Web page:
Kona Coffee being roasted
Now that we’ve learned how Kona coffee is grown, harvested and processed, it’s time to learn about roasting Kona Coffee, and what the different types of roasts entail. While a coffee’s origin has a significant influence over its flavor, the roasting process is where these flavors are drawn out, enhanced and complemented. With heat, time and experience, our master roasters can take what used to be a humble coffee cherry and transform it into your favorite cup of coffee!

Types of Coffee Roasts

Coffee roast levels typically fall under three main categories, each with variations, gradients, and names that you may or may not have heard of before. Some coffees, like our 100% Kona Estate, are roasted to a custom “roast profile” which is like a unique recipe based on what roaster settings work best with the beans origin flavors, density, moisture content and what the desired result is.

1. Light Roast

Light roasts can be characterized as having a lighter body and a higher acidity, with no obvious “roasted” flavor. If you want to taste the differences between origin characteristics, light roasts are ideal since they are not overpowered by the roast. Some varieties of light roasts are Cinnamon Roast, New England Roast, Half City Roast. A light roast is typically light brown with no surface oil.

2. Medium Roast

With medium roasts, the acidity has been reduced and the natural sugars contained in the bean have been caramelized – this imparts some of the roast flavor characteristics, but does not overpower the origin attributes. Some varieties of medium roasts are American Roast, City Roast. Medium Roasts are medium brown, and with some medium-dark roasts may have a degree of surface oil visible.

3. Dark Roast

Dark roasts can be bittersweet, with the flavors of the roast being most prominent. This is not a roast where you will be able to taste origin characteristics, but rather muted acidity, rich smoky flavors and aromas at the forefront. Varieties of dark roasts are Italian Roast, Vienna Roast, French Roast. These beans are much darker in color and will have a shiny surface with visible oil.

Different levels of coffee roasts

Beans at different roast levels from raw/green to dark roast.

Stages of the Coffee Roasting Process

Roasting Kona Coffee is a quick process, with roasting times of around 12 to 18 minutes, but it is a process resulting in many chemical reactions that require a combination of skill, experience, and science to perfect. Coffee beans are roasted inside what are essentially heated rotating drums, almost like a giant clothes dryer. Modern roasters are connected to electronic equipment or laptops for accurate temperature monitoring, control, and data collection.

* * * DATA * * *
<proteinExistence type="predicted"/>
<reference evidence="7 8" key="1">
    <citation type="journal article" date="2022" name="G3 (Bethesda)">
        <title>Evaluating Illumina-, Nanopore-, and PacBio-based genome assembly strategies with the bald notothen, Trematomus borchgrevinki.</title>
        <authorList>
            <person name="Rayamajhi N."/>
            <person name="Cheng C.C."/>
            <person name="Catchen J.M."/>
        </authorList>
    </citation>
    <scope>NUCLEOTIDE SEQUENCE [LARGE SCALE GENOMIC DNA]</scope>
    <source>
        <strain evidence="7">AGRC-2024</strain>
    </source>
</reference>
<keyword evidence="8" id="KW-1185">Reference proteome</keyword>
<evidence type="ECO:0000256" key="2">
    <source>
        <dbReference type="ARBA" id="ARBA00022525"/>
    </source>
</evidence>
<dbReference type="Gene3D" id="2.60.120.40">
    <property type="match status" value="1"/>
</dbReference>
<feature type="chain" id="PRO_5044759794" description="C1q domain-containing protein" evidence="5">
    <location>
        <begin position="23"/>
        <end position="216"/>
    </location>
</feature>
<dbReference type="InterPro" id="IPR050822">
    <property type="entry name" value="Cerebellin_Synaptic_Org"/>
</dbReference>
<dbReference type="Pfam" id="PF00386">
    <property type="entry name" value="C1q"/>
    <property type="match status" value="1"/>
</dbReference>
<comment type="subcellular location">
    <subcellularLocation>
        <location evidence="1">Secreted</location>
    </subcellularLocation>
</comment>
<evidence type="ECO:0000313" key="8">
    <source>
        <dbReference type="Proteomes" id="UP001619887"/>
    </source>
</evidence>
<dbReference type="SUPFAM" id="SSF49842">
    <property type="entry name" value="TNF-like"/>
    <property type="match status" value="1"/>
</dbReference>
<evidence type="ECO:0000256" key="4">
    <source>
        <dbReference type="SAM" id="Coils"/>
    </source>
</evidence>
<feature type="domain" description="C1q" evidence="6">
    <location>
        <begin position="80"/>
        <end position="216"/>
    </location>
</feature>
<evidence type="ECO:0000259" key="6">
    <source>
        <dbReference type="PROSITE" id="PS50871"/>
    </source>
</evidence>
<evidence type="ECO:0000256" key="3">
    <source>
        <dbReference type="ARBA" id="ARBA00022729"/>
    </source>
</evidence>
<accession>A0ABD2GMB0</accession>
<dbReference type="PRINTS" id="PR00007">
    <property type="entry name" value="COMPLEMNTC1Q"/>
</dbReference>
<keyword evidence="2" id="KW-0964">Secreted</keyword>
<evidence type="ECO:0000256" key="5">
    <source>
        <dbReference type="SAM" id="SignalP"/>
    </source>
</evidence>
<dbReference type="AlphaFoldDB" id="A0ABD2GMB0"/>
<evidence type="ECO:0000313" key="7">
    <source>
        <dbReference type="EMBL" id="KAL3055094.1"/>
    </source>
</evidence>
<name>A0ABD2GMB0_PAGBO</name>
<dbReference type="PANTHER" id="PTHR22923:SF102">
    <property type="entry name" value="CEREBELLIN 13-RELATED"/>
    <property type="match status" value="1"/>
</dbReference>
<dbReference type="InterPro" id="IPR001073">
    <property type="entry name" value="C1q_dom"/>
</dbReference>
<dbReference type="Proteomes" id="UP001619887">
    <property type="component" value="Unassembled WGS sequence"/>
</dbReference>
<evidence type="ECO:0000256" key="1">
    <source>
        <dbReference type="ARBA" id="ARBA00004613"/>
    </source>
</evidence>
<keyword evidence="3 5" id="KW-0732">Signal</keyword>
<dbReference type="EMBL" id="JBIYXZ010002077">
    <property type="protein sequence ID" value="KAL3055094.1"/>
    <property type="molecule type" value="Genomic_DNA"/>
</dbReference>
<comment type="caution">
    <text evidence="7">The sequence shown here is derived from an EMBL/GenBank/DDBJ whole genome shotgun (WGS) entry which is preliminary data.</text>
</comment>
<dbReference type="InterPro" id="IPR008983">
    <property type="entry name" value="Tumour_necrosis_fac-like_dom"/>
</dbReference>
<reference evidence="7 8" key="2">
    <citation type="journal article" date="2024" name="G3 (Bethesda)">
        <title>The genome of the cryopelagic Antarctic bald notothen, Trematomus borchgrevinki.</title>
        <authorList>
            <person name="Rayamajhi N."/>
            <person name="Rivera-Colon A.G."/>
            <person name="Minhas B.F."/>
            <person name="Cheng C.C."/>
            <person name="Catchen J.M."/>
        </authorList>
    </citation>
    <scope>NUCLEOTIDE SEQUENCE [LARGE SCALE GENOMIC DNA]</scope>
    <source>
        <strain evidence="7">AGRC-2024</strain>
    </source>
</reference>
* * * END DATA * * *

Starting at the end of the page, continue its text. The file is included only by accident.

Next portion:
• Yellowing: During the first few minutes, the green beans start to absorb heat and emit a raw grassy aroma as the beans begin to turn light yellow.
  • Steaming: As the beans heat up, their internal moisture begins to be released as steam. The beans can lose around 15% of their weight as the water evaporates.
  • First Crack: This is the first of two audible indicators of the roasting process. This is the stage where the beans are emitting their familiar coffee aroma. Almost like making popcorn, the beans release a cracking sound as the remaining moisture disappears, sugars are caramelizing and oils release as the bean “breaks”. The beans are now a chocolate brown color and less dense. If the required result was a light roast, this would signal of the end of the roasting.
  • Caramelisation: Most roasts cease somewhere during this stage – as the roast starts to darken and the oils migrate, this stage is also known as the development stage – where stopping at different points can yield subtle (or not so subtle) variations in results.
  • Second Crack: This is the second audible indicator of a roasting stage. The cellulose is weakened and the cellular matrix of the beans breaks apart under the extra heat and more oils migrate to the surface. This stage is where roast flavors can become more prominent than origin flavors.
  • Darkening: Once past the second crack, we enter the realm of French and Italian roasts, where the beans become dark brown or even black and have visible oil on the surface. This is a delicate stage where sugars start to burn and the roast flavor is dominant. It is critical to cease the roast before the beans burn.

Roasted coffee beans

At Royal Kona Coffee, we believe in roasting Kona Coffee with maximum care and attention to make the most of the natural characteristics of the beans, with just the right amount of enhancement from the roast process. We hope that when you sit down to enjoy that cup of brewed coffee, you can fully experience the full body and smooth aromatics provided by 100% Hawaiian Kona Coffee.